Buyer Hopes To Raze 550 Brickell For Residential With Offices
Written by Paola Iuspa on January 24, 2002
By Paola Iuspa
A New York developer has a contract to buy the 550 Brickell building, listed for $15 million, and wants to demolish it to build a residential condo with office and retail.
Owner Hank Sopher, who bought the six-story office building in 1999, said he is satisfied with the buyer’s offer and is ready to move forward with the transaction. Mr. Sopher, also president of Quik Park of Florida, said he plans to close on the deal in five months.
The buyer plans to build about 1 million square feet of residential on the 1.5-acre site across from Brickell Park, Mr. Sopher said. He would not disclose the buyer’s name or purchase price.
"About 65% of the project will be residential and 35% will be office space," said Edie Laquer, of Laquer Corporation Realty Group, whom Mr. Sopher called the ‘architect’ of the deal.
Current zoning allows residential and commercial use on the parcel, said Ms. Laquer, who is representing both seller and buyer in the deal. Although new to South Florida, the same developer is also considering land in downtown Miami. The group is eyeing 6 of the 9-acre One Miami, a planned mixed-used project between the Dupont Plaza, Hyatt Regency and Hotel Inter-Continental Miami, she said.
"They are coming here because they say Miami is going to shift from an economy based on tourism," Ms. Laquer said, into one more dependent on financial trade and exchange.
In addition, as a ‘good neighbor’ gesture, the buyer will invest a "seven-figure number" to enhance Brickell Park – if the deal for the 550 Brickell building goes through, she said.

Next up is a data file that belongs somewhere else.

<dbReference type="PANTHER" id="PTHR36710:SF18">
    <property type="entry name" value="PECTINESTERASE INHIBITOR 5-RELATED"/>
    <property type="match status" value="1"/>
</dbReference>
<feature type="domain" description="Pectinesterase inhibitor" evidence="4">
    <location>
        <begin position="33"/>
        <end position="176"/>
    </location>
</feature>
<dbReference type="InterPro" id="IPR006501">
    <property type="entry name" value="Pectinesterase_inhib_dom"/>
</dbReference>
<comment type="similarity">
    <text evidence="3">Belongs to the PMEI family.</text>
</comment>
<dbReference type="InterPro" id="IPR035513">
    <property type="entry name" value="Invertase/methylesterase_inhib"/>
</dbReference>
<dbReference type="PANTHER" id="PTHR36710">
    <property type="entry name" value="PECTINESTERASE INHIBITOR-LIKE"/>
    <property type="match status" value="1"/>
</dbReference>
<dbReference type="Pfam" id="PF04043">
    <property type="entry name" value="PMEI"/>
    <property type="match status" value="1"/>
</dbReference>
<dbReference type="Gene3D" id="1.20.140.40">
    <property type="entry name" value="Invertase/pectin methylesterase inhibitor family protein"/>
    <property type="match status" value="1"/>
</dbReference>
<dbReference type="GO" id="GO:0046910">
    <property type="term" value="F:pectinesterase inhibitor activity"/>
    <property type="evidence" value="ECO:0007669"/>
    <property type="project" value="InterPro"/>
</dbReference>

Michael Y. Cannon, managing director of Integra Realty Resources AREEA South Florida, which handles real estate and business counseling and analysis, said Miami-Dade County’s residential-condo market did well in 2001 when about 5,800 new units were sold, 21% more than a year earlier.
The Brickell market area – south of the Miami River, east of I-95, west of Biscayne Bay and north of southeast and southwest 26th road – has about 1,400 condo units under construction and 2,000 planned, he said. It also has 1,000 rental-units being built and 4,500 proposed. There are 29 residential projects going up or planned in the area, Mr. Cannon said.
Mr. Cannon said new units on Brickell should continue to sell because in 2001 the county recorded the largest number of high-income immigrants in the nation.
"The question is if they are building the right product," he said. "Many young professionals like loft-style apartments in urban areas. But developers build what their architects tell them" and that may not be what future renters and buyers want.
While local residents generally welcome new housing for the Brickell area, representatives said, traffic congestion continues to get worse.
Tory Jacobs, president of the Brickell Homeowners Association, said his group is asking Miami commissioners today (2/24) to restrict development in the area.
"We need to have the infrastructure in place to support new developments," he said. "We already have a traffic problem on Brickell."